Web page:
The Resident Evil series is one that I have never had a great relationship with over the years. Many times I have tried to play and enjoy previous games in the series, but I could never quite learn to appreciate, let alone enjoy them. This isn’t to say I thought they were bad games, but there was several aspects of the games that annoyed me too greatly. The biggest problems in the past being the fixed camera angles, which was remedied by RE4, and the annoying inventory management systems.
Of course, it goes without saying that these past days were attempted on the console versions of the games and not the “what mouse?” PC ports. Despite this, the inventory and camera systems would eventually get the better of me and I’d give up. Luckily, with RE5 follows the example set by RE4, keeping the third-person view, although it is now a much closer, over-the-shoulder view. You now struggle to see around the Herculean shoulders of Chris (protagonist) , but you get used to it. Also, the inventory system is improved, but still needs to come a long way before it can be considered good in my eyes.
In typical Resident Evil style, RE5 has its fair share of quicktime events and they are, as you’d expect, incredibly annoying and almost always momentum-breaking. This is much the same for the amount of loading screens and many cinematic sequences scattered throughout the levels, making the game feel very fragmented.
Apparently they don’t teach multitasking at the sports camps Chris attended as a child because he can’t seem to walk and use his hands at the same time. Why in God’s name can you not hold something as simple as a knife in front of you and walk forward at the same time? Keeping your main character handicapped, you cannot jump or roll either unless you’re first prompted by an action.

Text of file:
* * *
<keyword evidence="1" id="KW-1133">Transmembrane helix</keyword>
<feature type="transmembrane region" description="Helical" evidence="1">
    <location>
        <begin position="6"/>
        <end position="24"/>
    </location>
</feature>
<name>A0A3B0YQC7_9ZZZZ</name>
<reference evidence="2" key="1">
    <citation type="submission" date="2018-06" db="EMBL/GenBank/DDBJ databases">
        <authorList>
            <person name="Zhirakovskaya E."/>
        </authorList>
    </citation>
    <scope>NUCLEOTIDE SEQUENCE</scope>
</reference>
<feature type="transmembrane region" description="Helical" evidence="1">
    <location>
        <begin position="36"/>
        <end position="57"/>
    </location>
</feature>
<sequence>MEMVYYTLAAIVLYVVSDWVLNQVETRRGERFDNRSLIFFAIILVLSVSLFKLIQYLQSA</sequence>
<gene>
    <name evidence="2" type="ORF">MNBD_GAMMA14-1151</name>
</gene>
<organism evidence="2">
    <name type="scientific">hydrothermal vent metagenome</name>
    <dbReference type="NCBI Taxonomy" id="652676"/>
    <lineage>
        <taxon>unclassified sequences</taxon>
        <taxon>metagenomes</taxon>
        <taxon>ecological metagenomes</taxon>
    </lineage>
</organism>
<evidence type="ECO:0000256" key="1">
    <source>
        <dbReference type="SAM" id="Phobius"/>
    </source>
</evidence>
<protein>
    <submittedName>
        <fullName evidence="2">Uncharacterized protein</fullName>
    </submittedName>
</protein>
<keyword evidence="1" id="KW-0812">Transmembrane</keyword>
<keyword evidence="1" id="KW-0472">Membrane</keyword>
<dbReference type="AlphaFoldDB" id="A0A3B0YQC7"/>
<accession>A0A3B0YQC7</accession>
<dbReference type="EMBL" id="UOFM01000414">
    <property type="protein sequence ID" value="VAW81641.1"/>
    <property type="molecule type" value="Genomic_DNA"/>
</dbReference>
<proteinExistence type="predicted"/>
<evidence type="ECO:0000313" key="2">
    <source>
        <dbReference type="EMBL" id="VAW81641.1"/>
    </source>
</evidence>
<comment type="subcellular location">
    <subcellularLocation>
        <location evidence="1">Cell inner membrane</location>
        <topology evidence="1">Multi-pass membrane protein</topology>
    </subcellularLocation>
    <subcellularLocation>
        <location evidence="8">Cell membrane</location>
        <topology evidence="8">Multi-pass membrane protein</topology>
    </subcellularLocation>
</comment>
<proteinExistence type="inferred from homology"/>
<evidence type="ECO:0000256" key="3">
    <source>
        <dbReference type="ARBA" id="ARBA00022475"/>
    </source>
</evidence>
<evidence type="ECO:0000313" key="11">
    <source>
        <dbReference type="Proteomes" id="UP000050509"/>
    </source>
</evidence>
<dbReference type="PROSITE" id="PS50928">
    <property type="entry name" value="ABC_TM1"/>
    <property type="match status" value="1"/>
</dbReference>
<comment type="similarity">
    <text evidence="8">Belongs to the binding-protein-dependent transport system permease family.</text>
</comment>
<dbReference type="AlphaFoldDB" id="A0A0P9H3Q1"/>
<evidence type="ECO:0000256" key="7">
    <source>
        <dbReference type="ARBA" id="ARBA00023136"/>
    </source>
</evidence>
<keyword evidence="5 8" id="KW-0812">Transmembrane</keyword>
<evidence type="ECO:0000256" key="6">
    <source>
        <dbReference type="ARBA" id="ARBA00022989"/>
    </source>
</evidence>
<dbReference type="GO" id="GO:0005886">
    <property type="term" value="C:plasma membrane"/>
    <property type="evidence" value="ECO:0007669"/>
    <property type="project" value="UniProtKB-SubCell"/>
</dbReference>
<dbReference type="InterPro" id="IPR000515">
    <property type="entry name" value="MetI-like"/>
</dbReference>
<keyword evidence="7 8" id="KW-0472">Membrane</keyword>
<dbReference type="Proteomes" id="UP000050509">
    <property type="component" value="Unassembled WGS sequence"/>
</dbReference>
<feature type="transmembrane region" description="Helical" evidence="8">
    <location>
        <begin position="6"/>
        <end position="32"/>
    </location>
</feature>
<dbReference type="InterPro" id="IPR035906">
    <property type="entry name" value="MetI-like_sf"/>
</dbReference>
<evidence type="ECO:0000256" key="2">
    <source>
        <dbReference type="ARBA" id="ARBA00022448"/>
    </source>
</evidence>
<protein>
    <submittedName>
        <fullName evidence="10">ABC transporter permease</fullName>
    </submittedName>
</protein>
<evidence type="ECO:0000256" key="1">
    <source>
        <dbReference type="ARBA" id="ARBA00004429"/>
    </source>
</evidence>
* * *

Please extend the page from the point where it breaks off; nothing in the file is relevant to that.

There are hints of RPG elements when it comes to your inventory, shop, and upgrade systems. You can buy, sell and upgrade all the weapons you wish. However, the developers deemed it too convenient for you to actually have ammunition for these weapons and to combat this, you cannot buy ammo for any of your weapons from the shop, no matter how large your bankroll. Although, I will admit, having to preserve and ration ammo does add to the game’s survival feel, but this is a bit extreme. Also, I found it interesting that you can upgrade some weapons to have a higher chance of a critical headshot. There’s such a thing as a non-critical headshot? Silly me, I always considered the head to be a one shot, one kill kinda deal.
Your buddy AI may not be the brightest or best at fighting, but she makes for an amazing scrounger. With ammo so scarce, this is quite a helpful talent, but in all reality, why aren’t you playing co-op? Perhaps it’s to see the look on Sheva’s face as she stares into your soul after you steal all her ammo. Oh, that’s just me?
- Graphics: 9
Combine DX10 with the 3D support from Nvidia along with the different visual styles you can choose from (much like SF4) and you have quite the combination that will bring you a fantastic looking game. Even in DX9 and without all the extra features, this game still looks great and performs well.
- Storyline: 5
I’m sorry to say, but this whole Resident Evil storyline arch is still getting stale, but as any gamer knows, you don’t need a storyline to give an excuse to kill zombies, so it is nice that it’s there if you care, but I lost interest in the RE storyline years ago.
- Gameplay: 7
Although the gameplay is entertaining and solid, the restricted movement of characters in and out of combat really hurts the flow of the game.
- Controls: 8
Surprisingly, the controls are well laid out and work very well, but if you feel that the true spirit of RE is only felt through a console, there is full controller support for the PC.
- Lasting Appeal: 7
While I can’t say I would enjoy playing through the game several times over, it does feature full co-op support for you and a friend to keep yourselves busy for many hours.
Overall: 7 Olives